.attr('readonly', 'readonly') should do the trick. Your .attr('readonly') only returns the value, it doesn't set one.

2
  • 16
    jQuery's attr() works on JavaScript properties, not HTML attributes, even though the names imply otherwise. attr('readonly') is actually operating on the DOM Level 1 HTML property readOnly, which is a boolean, so ‘true’ is more appropriate. However, the string 'readonly' is also a truthy value when automatically converted to a boolean, so the above still works.
    – bobince
    Sep 11, 2009 at 17:00
  • I don't think you want to set the attribute to 'true'. The .attr value should only be a string or number, not a boolean, according to the jQuery docs: api.jquery.com/attr/#attr2 Also, HTML "boolean attributes" should only be empty string or the value of the attribute. I think the solution is to use .prop() to avoid confusion.
    – Luke
    Oct 28, 2013 at 20:02
16

I think "disabled" excludes the input from being sent on the POST

3
  • 4
    Yes it does. I found this thread while searching for an alternative to "disabled" just for this reason. Aug 9, 2011 at 13:04
  • but you can enable it just before sending it , and disable it later $(document).on('submit', "#myform", function(e) { //enable inputs return true; // then disable it again if you require } it works i tested it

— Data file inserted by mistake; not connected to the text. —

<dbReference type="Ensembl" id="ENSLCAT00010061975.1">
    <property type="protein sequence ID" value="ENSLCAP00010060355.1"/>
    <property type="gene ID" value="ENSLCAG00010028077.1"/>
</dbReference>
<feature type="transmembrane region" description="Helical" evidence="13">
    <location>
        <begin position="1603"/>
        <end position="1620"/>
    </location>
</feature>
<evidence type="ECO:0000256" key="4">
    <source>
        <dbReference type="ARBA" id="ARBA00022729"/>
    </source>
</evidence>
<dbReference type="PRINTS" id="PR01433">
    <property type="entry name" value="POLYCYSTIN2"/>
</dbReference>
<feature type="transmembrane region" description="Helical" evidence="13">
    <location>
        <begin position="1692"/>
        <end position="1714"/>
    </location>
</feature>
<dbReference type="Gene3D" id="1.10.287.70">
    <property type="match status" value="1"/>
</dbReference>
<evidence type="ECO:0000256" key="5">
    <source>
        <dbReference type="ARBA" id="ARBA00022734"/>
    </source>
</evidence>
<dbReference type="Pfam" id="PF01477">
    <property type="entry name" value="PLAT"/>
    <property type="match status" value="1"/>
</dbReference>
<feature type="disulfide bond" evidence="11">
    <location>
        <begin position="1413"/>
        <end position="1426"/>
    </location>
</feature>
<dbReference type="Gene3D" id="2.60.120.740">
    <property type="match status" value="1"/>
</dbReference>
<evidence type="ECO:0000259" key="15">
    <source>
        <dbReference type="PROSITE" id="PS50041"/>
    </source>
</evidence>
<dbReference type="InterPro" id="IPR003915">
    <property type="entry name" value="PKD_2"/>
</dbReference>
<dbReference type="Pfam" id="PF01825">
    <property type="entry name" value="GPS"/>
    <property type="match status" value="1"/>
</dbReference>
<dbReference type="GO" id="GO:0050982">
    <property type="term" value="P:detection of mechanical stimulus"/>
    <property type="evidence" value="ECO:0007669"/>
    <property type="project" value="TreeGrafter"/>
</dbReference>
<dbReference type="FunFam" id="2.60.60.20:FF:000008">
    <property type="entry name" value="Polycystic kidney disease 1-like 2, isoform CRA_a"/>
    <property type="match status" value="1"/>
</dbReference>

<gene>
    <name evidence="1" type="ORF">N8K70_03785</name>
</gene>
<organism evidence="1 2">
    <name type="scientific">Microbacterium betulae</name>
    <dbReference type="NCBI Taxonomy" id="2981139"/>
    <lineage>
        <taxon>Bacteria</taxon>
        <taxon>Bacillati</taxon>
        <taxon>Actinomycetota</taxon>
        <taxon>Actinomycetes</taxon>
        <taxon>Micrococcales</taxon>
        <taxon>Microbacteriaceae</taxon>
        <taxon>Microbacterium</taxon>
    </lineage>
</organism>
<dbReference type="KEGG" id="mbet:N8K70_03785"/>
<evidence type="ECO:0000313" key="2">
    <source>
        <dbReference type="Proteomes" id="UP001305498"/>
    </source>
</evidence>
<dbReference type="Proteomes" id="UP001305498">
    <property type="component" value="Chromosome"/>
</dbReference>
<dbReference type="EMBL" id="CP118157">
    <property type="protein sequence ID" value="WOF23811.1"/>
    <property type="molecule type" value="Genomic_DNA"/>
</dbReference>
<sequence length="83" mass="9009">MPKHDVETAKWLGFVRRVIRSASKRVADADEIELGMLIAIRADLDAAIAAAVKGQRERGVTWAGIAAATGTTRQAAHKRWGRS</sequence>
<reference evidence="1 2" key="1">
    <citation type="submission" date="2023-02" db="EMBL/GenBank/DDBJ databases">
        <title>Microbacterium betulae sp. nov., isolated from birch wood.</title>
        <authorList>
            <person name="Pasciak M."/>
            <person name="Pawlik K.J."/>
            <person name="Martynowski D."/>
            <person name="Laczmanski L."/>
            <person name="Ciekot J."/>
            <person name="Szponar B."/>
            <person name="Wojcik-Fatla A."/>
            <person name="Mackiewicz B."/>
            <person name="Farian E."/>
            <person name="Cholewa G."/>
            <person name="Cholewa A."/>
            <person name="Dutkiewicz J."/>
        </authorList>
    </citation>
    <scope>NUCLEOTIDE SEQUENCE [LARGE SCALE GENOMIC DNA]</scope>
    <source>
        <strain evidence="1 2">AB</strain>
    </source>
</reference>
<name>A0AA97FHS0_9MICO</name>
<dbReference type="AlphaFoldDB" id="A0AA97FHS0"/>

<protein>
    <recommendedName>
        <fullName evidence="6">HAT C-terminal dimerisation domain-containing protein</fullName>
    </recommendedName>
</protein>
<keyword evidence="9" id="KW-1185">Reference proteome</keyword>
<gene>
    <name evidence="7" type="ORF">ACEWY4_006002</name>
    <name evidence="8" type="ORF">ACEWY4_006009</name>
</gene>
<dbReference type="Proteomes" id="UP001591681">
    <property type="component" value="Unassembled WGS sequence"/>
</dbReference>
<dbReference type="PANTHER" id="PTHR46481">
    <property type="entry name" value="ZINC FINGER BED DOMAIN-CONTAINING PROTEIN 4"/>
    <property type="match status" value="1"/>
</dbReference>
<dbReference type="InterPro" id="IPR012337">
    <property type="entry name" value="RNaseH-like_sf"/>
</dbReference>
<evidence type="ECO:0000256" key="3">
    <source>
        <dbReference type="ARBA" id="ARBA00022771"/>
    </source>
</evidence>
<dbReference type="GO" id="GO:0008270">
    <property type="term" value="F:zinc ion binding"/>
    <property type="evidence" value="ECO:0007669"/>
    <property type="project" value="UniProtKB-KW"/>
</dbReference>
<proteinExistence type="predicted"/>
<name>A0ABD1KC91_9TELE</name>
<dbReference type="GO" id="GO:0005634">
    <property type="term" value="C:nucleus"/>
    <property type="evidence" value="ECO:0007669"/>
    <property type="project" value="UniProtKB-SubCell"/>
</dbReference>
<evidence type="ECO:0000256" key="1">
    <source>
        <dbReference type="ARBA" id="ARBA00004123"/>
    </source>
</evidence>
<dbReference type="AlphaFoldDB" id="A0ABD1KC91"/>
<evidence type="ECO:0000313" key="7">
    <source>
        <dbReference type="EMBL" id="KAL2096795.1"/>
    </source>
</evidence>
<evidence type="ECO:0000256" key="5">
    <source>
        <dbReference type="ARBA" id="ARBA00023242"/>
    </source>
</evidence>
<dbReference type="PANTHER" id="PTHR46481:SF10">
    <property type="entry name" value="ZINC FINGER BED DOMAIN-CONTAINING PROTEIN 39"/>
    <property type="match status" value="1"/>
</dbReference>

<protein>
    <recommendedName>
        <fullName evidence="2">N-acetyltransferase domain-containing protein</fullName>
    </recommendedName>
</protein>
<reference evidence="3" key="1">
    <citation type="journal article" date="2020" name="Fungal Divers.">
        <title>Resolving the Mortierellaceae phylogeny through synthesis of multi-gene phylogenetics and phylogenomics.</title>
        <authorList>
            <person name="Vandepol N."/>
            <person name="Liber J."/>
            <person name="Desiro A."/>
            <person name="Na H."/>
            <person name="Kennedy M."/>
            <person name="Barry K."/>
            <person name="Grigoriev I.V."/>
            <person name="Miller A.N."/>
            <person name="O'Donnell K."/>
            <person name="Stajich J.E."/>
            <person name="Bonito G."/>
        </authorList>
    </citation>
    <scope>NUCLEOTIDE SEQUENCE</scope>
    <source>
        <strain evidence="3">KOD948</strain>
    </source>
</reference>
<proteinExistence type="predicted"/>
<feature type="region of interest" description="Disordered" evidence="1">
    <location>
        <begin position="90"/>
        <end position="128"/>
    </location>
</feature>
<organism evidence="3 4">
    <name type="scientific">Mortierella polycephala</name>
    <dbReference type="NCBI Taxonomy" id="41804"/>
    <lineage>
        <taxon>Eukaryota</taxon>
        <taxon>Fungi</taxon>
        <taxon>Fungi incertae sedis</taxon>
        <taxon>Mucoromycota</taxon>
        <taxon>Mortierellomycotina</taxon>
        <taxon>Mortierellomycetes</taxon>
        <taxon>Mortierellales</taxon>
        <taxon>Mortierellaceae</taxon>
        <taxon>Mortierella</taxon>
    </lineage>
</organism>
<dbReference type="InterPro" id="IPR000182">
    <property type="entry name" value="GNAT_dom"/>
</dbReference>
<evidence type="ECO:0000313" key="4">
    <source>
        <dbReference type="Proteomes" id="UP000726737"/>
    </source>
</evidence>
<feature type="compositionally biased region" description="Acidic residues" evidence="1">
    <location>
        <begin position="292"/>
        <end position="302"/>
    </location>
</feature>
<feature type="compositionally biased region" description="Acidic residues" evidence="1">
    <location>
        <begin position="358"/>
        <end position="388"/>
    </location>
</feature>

– Geomorillo
    Dec 5, 2014 at 18:15
  • Does read only input values in html are allowed to sent on POST without using hidden ?
    – Ajay Takur
    Jul 19, 2016 at 16:56
12

You can disable the readonly by using the .removeAttr;

$('#descrip').removeAttr('readonly');
6

Use the setAttribute property. Note in example that if select 1 apply the readonly attribute on textbox, otherwise remove the attribute readonly.

http://jsfiddle.net/baqxz7ym/2/

document.getElementById("box1").onchange = function(){
  if(document.getElementById("box1").value == 1) {
    document.getElementById("codigo").setAttribute("readonly", true);
  } else {
    document.getElementById("codigo").removeAttribute("readonly");
  }
};

<input type="text" name="codigo" id="codigo"/>

<select id="box1">
<option value="0" >0</option>
<option value="1" >1</option>
<option value="2" >2</option>
</select>
5

For enabling readonly:

$("#descrip").attr("readonly","true");

For disabling readonly

$("#descrip").attr("readonly","");
3
  • From api.jquery.com/attr "As of jQuery 1.6, the .attr() method returns undefined for attributes that have not been set. To retrieve and change DOM properties such as the checked, selected, or disabled state of form elements, use the .prop() method." Aug 16, 2013 at 3:09
  • 1
    The attribute should not be set to a string of "true". This may work, but is not technically correct. (See my previous comments above.)
    – Luke
    Oct 28, 2013 at 20:05
  • Don't use this suggestion, much better ones available here. "true" is not correct for setting, and removing is also incorrect.
    – MiFiHiBye
    Feb 26, 2019 at 19:06
-3

Check the code below:

<input id="mail">

<script>

 document.getElementById('mail').readOnly = true; // makes input readonline
 document.getElementById('mail').readOnly = false; // makes input writeable again

</script>
-8

For jQuery version < 1.9:

$('#inputId').attr('disabled', true);

For jQuery version >= 1.9:

$('#inputId').prop('disabled', true);